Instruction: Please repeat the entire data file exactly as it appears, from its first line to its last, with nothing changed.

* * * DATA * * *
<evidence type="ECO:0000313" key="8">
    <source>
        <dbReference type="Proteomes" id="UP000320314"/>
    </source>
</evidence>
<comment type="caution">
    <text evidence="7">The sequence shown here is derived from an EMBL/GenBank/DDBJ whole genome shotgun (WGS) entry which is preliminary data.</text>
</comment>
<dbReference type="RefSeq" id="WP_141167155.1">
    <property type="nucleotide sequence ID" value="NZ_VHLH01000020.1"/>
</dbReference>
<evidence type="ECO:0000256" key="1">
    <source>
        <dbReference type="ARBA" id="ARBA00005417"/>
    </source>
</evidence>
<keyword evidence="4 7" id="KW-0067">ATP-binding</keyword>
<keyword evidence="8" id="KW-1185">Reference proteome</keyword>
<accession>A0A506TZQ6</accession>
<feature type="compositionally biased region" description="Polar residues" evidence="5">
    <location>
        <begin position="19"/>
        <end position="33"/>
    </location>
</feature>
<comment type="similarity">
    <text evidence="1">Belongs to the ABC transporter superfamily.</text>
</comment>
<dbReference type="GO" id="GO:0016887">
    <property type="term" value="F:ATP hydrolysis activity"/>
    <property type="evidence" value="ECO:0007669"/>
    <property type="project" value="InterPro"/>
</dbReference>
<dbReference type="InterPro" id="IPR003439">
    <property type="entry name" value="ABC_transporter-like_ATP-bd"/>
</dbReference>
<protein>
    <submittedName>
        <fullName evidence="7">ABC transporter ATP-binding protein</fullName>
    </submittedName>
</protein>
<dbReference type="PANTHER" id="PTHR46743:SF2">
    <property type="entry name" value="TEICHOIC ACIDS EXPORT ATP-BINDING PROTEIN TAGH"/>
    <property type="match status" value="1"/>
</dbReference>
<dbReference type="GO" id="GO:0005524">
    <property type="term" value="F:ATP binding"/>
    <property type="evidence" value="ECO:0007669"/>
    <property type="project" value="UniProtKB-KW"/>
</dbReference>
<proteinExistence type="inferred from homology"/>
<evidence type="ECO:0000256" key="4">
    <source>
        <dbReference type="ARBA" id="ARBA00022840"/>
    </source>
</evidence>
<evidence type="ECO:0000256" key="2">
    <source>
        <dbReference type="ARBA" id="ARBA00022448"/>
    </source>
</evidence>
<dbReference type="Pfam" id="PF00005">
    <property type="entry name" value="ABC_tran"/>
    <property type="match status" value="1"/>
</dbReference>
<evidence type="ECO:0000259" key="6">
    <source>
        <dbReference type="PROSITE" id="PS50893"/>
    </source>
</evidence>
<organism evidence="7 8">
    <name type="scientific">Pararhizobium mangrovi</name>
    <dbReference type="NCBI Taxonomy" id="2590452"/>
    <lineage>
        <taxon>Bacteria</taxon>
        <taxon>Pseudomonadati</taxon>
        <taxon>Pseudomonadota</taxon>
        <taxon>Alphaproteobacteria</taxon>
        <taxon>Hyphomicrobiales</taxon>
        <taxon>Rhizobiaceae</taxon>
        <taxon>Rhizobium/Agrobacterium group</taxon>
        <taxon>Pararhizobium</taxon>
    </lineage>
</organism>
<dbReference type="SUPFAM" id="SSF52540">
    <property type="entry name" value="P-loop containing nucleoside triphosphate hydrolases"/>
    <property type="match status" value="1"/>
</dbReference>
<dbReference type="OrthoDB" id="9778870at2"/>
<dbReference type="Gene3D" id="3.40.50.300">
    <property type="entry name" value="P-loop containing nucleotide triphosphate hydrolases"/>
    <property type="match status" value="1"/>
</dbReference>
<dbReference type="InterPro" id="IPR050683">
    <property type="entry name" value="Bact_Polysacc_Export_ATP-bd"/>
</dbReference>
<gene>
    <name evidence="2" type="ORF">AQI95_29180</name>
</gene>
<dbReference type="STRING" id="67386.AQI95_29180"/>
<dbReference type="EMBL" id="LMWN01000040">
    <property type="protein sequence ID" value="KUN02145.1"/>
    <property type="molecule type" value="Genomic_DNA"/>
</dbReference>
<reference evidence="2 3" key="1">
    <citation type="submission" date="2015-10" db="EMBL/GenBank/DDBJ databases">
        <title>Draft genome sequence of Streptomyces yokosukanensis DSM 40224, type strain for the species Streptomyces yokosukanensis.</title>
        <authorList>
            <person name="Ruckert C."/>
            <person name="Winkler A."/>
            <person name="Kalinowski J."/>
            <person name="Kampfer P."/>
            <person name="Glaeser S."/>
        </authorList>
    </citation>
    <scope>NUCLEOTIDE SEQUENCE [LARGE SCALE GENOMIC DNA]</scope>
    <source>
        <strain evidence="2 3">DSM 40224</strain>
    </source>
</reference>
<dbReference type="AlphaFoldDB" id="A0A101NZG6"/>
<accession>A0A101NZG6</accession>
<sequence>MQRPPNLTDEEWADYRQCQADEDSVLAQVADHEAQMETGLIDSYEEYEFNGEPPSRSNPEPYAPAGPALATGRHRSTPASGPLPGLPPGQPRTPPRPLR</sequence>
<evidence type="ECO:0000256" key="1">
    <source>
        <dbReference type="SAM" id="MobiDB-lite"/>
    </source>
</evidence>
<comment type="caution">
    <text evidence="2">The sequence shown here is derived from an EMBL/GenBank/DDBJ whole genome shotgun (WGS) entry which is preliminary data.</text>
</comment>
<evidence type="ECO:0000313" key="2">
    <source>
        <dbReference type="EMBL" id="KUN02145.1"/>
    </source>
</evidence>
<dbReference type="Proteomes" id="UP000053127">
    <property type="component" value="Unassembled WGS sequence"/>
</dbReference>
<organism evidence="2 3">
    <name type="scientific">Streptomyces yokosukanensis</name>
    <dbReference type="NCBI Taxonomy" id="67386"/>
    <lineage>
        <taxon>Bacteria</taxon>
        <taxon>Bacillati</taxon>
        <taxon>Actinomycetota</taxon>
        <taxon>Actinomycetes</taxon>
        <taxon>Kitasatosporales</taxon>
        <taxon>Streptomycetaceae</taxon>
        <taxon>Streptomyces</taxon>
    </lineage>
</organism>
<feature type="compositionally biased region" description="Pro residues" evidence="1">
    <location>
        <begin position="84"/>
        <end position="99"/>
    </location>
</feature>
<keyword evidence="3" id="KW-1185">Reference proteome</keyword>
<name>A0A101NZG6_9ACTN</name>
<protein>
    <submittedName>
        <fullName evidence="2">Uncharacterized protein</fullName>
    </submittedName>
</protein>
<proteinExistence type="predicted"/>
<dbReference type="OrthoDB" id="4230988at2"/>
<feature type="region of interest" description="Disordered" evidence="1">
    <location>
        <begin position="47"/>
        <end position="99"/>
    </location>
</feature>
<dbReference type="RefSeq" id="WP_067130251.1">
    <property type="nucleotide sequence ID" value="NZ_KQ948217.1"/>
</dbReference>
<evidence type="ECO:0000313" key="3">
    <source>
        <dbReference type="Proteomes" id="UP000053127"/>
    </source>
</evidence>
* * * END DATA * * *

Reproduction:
<evidence type="ECO:0000313" key="8">
    <source>
        <dbReference type="Proteomes" id="UP000320314"/>
    </source>
</evidence>
<comment type="caution">
    <text evidence="7">The sequence shown here is derived from an EMBL/GenBank/DDBJ whole genome shotgun (WGS) entry which is preliminary data.</text>
</comment>
<dbReference type="RefSeq" id="WP_141167155.1">
    <property type="nucleotide sequence ID" value="NZ_VHLH01000020.1"/>
</dbReference>
<evidence type="ECO:0000256" key="1">
    <source>
        <dbReference type="ARBA" id="ARBA00005417"/>
    </source>
</evidence>
<keyword evidence="4 7" id="KW-0067">ATP-binding</keyword>
<keyword evidence="8" id="KW-1185">Reference proteome</keyword>
<accession>A0A506TZQ6</accession>
<feature type="compositionally biased region" description="Polar residues" evidence="5">
    <location>
        <begin position="19"/>
        <end position="33"/>
    </location>
</feature>
<comment type="similarity">
    <text evidence="1">Belongs to the ABC transporter superfamily.</text>
</comment>
<dbReference type="GO" id="GO:0016887">
    <property type="term" value="F:ATP hydrolysis activity"/>
    <property type="evidence" value="ECO:0007669"/>
    <property type="project" value="InterPro"/>
</dbReference>
<dbReference type="InterPro" id="IPR003439">
    <property type="entry name" value="ABC_transporter-like_ATP-bd"/>
</dbReference>
<protein>
    <submittedName>
        <fullName evidence="7">ABC transporter ATP-binding protein</fullName>
    </submittedName>
</protein>
<dbReference type="PANTHER" id="PTHR46743:SF2">
    <property type="entry name" value="TEICHOIC ACIDS EXPORT ATP-BINDING PROTEIN TAGH"/>
    <property type="match status" value="1"/>
</dbReference>
<dbReference type="GO" id="GO:0005524">
    <property type="term" value="F:ATP binding"/>
    <property type="evidence" value="ECO:0007669"/>
    <property type="project" value="UniProtKB-KW"/>
</dbReference>
<proteinExistence type="inferred from homology"/>
<evidence type="ECO:0000256" key="4">
    <source>
        <dbReference type="ARBA" id="ARBA00022840"/>
    </source>
</evidence>
<evidence type="ECO:0000256" key="2">
    <source>
        <dbReference type="ARBA" id="ARBA00022448"/>
    </source>
</evidence>
<dbReference type="Pfam" id="PF00005">
    <property type="entry name" value="ABC_tran"/>
    <property type="match status" value="1"/>
</dbReference>
<evidence type="ECO:0000259" key="6">
    <source>
        <dbReference type="PROSITE" id="PS50893"/>
    </source>
</evidence>
<organism evidence="7 8">
    <name type="scientific">Pararhizobium mangrovi</name>
    <dbReference type="NCBI Taxonomy" id="2590452"/>
    <lineage>
        <taxon>Bacteria</taxon>
        <taxon>Pseudomonadati</taxon>
        <taxon>Pseudomonadota</taxon>
        <taxon>Alphaproteobacteria</taxon>
        <taxon>Hyphomicrobiales</taxon>
        <taxon>Rhizobiaceae</taxon>
        <taxon>Rhizobium/Agrobacterium group</taxon>
        <taxon>Pararhizobium</taxon>
    </lineage>
</organism>
<dbReference type="SUPFAM" id="SSF52540">
    <property type="entry name" value="P-loop containing nucleoside triphosphate hydrolases"/>
    <property type="match status" value="1"/>
</dbReference>
<dbReference type="OrthoDB" id="9778870at2"/>
<dbReference type="Gene3D" id="3.40.50.300">
    <property type="entry name" value="P-loop containing nucleotide triphosphate hydrolases"/>
    <property type="match status" value="1"/>
</dbReference>
<dbReference type="InterPro" id="IPR050683">
    <property type="entry name" value="Bact_Polysacc_Export_ATP-bd"/>
</dbReference>
<gene>
    <name evidence="2" type="ORF">AQI95_29180</name>
</gene>
<dbReference type="STRING" id="67386.AQI95_29180"/>
<dbReference type="EMBL" id="LMWN01000040">
    <property type="protein sequence ID" value="KUN02145.1"/>
    <property type="molecule type" value="Genomic_DNA"/>
</dbReference>
<reference evidence="2 3" key="1">
    <citation type="submission" date="2015-10" db="EMBL/GenBank/DDBJ databases">
        <title>Draft genome sequence of Streptomyces yokosukanensis DSM 40224, type strain for the species Streptomyces yokosukanensis.</title>
        <authorList>
            <person name="Ruckert C."/>
            <person name="Winkler A."/>
            <person name="Kalinowski J."/>
            <person name="Kampfer P."/>
            <person name="Glaeser S."/>
        </authorList>
    </citation>
    <scope>NUCLEOTIDE SEQUENCE [LARGE SCALE GENOMIC DNA]</scope>
    <source>
        <strain evidence="2 3">DSM 40224</strain>
    </source>
</reference>
<dbReference type="AlphaFoldDB" id="A0A101NZG6"/>
<accession>A0A101NZG6</accession>
<sequence>MQRPPNLTDEEWADYRQCQADEDSVLAQVADHEAQMETGLIDSYEEYEFNGEPPSRSNPEPYAPAGPALATGRHRSTPASGPLPGLPPGQPRTPPRPLR</sequence>
<evidence type="ECO:0000256" key="1">
    <source>
        <dbReference type="SAM" id="MobiDB-lite"/>
    </source>
</evidence>
<comment type="caution">
    <text evidence="2">The sequence shown here is derived from an EMBL/GenBank/DDBJ whole genome shotgun (WGS) entry which is preliminary data.</text>
</comment>
<evidence type="ECO:0000313" key="2">
    <source>
        <dbReference type="EMBL" id="KUN02145.1"/>
    </source>
</evidence>
<dbReference type="Proteomes" id="UP000053127">
    <property type="component" value="Unassembled WGS sequence"/>
</dbReference>
<organism evidence="2 3">
    <name type="scientific">Streptomyces yokosukanensis</name>
    <dbReference type="NCBI Taxonomy" id="67386"/>
    <lineage>
        <taxon>Bacteria</taxon>
        <taxon>Bacillati</taxon>
        <taxon>Actinomycetota</taxon>
        <taxon>Actinomycetes</taxon>
        <taxon>Kitasatosporales</taxon>
        <taxon>Streptomycetaceae</taxon>
        <taxon>Streptomyces</taxon>
    </lineage>
</organism>
<feature type="compositionally biased region" description="Pro residues" evidence="1">
    <location>
        <begin position="84"/>
        <end position="99"/>
    </location>
</feature>
<keyword evidence="3" id="KW-1185">Reference proteome</keyword>
<name>A0A101NZG6_9ACTN</name>
<protein>
    <submittedName>
        <fullName evidence="2">Uncharacterized protein</fullName>
    </submittedName>
</protein>
<proteinExistence type="predicted"/>
<dbReference type="OrthoDB" id="4230988at2"/>
<feature type="region of interest" description="Disordered" evidence="1">
    <location>
        <begin position="47"/>
        <end position="99"/>
    </location>
</feature>
<dbReference type="RefSeq" id="WP_067130251.1">
    <property type="nucleotide sequence ID" value="NZ_KQ948217.1"/>
</dbReference>
<evidence type="ECO:0000313" key="3">
    <source>
        <dbReference type="Proteomes" id="UP000053127"/>
    </source>
</evidence>